By Sara Brown, Contributing Writer
SOUTHBOROUGH – The Southborough Board of Health would like to make its three part-time staff positions into full-time positions as it faces what it describes as overwhelming community needs especially during the COVID-19 pandemic.
However, Selectmen are worried taxpayers won’t go for a 100 percent increase in the board’s budget at town meeting later this year.
Board of Health makes case for full-time positions
The Board of Health currently employs a public health director, a public health nurse and an administrative assistant.
All those individuals work some variation of a part-time schedule.
“We are poorly positioned to deal with the spread of this illness or any illness,” Board Chair Mary Lou Woodford said during an April 6 selectmen meeting.
Woodford explained the town has “underinvested” in its public health for “too long” and said Southborough is at risk of losing its current public health director if it does not convert that position into a full-time gig.
“I don’t think you all comprehend how stressed this department is,” she said, addressing Selectmen. “I know everyone is stressed but we are the ones that are dealing with the pandemic head on.”
Selectmen offered their compassion but reiterated concerns about passing a budget increase.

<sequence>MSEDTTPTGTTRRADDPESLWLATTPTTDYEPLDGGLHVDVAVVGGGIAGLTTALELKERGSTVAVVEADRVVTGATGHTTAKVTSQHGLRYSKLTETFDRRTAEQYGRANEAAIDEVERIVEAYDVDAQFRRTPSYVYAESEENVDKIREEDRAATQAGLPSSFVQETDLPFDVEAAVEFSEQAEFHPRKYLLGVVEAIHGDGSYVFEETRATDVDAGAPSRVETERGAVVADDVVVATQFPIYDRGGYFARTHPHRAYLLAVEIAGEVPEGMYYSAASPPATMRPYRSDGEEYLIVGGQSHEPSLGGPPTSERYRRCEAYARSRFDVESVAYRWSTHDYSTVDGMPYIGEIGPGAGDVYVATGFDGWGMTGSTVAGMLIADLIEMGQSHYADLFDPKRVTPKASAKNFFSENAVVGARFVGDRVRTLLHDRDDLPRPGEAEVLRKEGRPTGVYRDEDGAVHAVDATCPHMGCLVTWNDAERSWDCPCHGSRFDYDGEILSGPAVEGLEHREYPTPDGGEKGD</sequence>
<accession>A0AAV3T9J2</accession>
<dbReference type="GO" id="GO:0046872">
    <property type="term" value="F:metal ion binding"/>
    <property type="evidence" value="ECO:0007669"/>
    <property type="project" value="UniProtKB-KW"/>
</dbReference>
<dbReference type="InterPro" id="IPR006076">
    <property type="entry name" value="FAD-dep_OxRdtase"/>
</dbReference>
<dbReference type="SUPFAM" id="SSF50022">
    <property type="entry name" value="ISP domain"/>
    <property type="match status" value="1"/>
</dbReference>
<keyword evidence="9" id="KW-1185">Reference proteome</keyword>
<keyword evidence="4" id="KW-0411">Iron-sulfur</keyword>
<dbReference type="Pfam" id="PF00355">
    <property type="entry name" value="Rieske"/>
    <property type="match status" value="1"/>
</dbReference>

“I think we all understand the Board of Health’s position,” Chair Martin Healey said. “Still, more than a 100 percent increase from last year is a bit of a jolt.”
Vice chair Lisa Braccio wondered if there was a staggered way to add the full-time positions over multiple years.
“It’s a big bite for taxpayers to take,” she said. “I am trying to find balance.”
Federal aid money introduces funding variable
Selectmen Chelsea Malinowski proposed the town hold an additional fall town meeting to allow voters to weigh in on positions then.
This way, Malinowski suggested, Southborough could fund full-time jobs with federal funding and special stimulus aid until at least the end of 2021.
Malinowski’s colleagues suggested this could be risky, saying that if the town doesn’t vote for the positions and if it can’t find additional funding, it could lose its health workers at the end of the year.
Regardless, Selectmen agreed to continue to look into that idea moving forward.